William Tyler: “A Good Reminder in Patience and Acceptance”
In advance of his Duke Performances livestream concert this Wednesday, we asked guitarist and composer William Tyler to reflect on how the coronavirus crisis has impacted his work, and what he is finding reassuring.
We know artists are deeply impacted by COVID-19, both in their artistic career and in side gigs in other industries dependent on social interaction. Can you give us some insight into what has changed for you?
The whole gig economy world—I mean let’s be honest—most of the global first world economy sputtered to a halt in a matter of days and weeks. I think after the initial shock and disappointment of having months of touring, etc., canceled it just sank in. Our instant ‘land of plenty’ economy doctrine is a tenuous a balance, or even an illusion. We take so much for granted without thinking of germ exchange: freedom of travel, touring, being in groups of strangers. It’s as if every big and small thing I took for granted about my own privilege and life—at least as a working artist—basically changed on March 10 or 11.
Has your artistic practice been affected?
I’m trying to make time for long-distance collaborations and projects. I’d be lying if I didn’t admit that a lot of the last three weeks has simply been taken up with trying to safely buy groceries, monitoring the news, and trying to find some escape. I don’t feel a particular drive to ‘create’ right now but I also recognize the fact that I am able to stay at home and have the luxury of reflection while so many brave people are literally out there fighting this thing. It’s just such a jarring disconnect. I am sure a lot of creative people without work are dealing with the twin stresses of job uncertainty and a guilt that as an individual, you are not doing anything productive to help. (Of course I know that self isolation is the best civic thing we can do.)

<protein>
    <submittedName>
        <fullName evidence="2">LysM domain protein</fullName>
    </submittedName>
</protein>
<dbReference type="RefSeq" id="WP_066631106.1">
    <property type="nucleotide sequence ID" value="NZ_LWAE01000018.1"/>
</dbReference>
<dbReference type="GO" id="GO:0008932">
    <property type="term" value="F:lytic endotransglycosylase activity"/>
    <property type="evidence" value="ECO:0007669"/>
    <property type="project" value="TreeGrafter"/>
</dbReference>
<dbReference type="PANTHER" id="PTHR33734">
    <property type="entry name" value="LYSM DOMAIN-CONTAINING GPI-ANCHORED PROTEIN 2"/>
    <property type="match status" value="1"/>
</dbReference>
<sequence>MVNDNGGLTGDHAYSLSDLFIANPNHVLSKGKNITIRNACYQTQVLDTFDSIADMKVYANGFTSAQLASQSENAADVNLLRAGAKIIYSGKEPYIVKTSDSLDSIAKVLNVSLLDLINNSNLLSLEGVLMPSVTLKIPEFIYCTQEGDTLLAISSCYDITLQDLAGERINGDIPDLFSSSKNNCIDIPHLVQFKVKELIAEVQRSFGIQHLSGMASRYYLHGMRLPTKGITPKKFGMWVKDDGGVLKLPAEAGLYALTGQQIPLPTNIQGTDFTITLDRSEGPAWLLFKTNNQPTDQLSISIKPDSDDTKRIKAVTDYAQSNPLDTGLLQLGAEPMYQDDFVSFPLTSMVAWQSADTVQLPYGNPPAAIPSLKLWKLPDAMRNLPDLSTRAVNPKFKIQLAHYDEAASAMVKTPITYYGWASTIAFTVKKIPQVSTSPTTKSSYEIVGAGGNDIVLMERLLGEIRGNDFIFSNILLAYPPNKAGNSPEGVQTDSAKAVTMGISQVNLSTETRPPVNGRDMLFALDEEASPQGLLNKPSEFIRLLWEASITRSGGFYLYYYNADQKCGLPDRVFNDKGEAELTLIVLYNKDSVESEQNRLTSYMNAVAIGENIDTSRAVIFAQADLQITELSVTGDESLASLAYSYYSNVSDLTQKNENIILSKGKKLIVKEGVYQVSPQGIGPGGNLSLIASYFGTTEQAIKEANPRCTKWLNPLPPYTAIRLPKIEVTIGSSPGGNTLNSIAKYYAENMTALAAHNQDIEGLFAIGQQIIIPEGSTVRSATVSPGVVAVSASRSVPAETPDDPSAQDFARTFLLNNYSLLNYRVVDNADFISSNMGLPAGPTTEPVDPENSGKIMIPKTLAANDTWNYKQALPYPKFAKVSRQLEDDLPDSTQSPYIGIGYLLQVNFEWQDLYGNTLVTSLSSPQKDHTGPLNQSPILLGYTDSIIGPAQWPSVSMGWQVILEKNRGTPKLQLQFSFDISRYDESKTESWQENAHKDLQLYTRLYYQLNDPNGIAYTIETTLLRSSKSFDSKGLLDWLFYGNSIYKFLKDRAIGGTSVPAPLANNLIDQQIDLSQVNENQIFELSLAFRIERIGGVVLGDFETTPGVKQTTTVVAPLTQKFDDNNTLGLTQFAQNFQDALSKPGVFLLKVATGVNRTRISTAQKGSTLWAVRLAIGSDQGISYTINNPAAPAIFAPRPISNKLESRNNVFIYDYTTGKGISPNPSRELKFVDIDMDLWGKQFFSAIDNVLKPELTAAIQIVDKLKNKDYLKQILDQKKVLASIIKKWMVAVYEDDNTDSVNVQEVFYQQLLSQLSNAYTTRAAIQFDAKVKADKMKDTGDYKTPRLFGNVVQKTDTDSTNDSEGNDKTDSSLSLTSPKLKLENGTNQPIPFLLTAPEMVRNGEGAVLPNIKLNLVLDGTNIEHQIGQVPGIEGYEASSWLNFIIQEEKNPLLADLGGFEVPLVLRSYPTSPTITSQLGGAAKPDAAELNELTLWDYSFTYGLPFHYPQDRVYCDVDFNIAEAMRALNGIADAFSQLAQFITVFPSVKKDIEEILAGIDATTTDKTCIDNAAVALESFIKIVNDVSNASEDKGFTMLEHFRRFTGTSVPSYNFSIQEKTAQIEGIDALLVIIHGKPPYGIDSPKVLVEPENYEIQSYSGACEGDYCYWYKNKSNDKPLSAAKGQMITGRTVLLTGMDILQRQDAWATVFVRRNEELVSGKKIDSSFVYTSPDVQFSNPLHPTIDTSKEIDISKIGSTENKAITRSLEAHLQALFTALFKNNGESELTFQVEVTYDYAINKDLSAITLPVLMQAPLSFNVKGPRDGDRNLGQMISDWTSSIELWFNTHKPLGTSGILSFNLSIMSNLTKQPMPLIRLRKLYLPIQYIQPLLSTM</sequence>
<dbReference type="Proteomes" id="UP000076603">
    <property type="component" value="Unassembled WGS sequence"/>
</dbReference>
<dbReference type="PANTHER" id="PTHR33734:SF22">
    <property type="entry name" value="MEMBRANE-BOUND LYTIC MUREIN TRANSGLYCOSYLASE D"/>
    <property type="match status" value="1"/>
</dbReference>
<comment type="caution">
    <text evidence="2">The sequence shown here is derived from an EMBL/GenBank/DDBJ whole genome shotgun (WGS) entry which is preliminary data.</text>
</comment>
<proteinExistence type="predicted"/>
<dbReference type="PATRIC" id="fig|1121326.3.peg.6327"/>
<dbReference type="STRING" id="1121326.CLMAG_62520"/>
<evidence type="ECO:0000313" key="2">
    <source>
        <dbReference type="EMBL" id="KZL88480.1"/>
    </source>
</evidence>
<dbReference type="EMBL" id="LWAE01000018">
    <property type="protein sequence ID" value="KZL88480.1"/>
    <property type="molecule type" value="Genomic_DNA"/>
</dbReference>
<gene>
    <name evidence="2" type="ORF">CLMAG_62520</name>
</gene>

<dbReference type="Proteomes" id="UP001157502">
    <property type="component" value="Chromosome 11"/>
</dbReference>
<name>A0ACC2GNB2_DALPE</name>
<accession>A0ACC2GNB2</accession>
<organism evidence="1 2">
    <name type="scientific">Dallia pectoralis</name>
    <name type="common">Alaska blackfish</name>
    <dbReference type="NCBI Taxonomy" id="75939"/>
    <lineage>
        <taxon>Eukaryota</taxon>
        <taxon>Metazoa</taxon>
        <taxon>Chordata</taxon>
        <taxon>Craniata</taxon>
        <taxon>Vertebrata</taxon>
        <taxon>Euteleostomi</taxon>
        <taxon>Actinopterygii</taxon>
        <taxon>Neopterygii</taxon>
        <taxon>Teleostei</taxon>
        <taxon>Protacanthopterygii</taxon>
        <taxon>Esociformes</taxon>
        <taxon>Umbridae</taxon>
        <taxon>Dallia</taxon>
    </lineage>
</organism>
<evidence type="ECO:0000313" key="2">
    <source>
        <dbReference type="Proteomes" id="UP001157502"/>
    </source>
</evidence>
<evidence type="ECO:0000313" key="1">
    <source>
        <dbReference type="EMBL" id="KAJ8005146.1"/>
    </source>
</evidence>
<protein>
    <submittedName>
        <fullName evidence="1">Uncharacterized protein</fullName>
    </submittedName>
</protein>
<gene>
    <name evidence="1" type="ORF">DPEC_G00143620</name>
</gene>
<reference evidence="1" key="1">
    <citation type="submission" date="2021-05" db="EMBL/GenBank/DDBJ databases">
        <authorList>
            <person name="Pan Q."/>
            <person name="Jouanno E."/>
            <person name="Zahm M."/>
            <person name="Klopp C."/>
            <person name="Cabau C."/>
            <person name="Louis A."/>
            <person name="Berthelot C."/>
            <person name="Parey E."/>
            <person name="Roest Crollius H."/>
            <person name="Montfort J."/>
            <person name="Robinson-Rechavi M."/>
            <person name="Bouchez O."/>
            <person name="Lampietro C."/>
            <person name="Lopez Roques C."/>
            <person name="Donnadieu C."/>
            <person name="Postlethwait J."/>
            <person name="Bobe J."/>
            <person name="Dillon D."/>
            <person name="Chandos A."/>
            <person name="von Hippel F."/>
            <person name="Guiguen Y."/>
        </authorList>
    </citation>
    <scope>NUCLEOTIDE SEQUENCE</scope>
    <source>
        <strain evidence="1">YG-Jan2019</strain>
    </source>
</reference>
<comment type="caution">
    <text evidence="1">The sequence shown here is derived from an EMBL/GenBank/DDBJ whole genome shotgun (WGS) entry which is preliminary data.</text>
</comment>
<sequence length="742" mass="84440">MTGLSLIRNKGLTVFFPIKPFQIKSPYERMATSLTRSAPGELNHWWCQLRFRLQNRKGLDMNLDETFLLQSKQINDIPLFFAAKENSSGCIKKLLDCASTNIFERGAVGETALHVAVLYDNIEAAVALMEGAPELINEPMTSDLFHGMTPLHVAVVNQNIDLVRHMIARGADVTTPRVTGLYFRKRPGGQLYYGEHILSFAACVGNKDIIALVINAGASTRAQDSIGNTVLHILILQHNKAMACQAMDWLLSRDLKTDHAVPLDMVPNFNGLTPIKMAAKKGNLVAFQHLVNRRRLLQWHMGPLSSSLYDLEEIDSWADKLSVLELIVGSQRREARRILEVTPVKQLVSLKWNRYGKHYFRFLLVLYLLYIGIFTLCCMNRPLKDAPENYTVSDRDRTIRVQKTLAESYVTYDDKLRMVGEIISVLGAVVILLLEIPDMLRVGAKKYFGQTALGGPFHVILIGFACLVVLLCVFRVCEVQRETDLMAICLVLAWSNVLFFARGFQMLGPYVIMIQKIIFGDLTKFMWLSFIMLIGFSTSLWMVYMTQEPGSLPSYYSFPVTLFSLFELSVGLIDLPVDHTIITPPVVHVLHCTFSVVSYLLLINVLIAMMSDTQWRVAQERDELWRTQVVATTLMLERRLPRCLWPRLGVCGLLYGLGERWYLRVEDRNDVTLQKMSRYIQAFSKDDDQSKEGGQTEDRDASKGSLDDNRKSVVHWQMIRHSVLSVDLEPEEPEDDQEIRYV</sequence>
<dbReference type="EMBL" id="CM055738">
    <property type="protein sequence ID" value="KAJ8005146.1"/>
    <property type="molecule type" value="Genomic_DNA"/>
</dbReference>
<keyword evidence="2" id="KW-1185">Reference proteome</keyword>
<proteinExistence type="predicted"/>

Is there a relief fund or other support response close to your creative and/or local community you would like to share with us?
I am from Nashville and our city just got hit by a devastating tornado. It displaced a lot of people and businesses and then of course the pandemic shut down everything else. I’d really like people to steer some donations to the Nashville Food Project.
Do you have any words of hope, or artistic work you’ve found comfort in, that you’d like to share?
“This has been a good reminder in patience and acceptance.”
I am a very impatient person. I don’t have a lot of faith in ‘the process’ of the universe although I have an implicit faith in the wisdom of nature and time and history. So this has been a good reminder in patience and acceptance. Reading a few books that deal more directly with nature such as The Overstory by Richard Powers and Annals of the Former World by John McPhee. I read a really remarkable quote the other day in an opinion piece about the sort of traumatic uncertainty of all of this. It was from a former POW, Admiral Stockdale: “Never lose faith in the end of the story.’” That’s not to compare in any way what a lot of us are dealing with to the literal experience of war and captivity, it’s just a really powerful mantra. There will be an end to this particular story. How we choose to be actors in it is one of the few things we can control.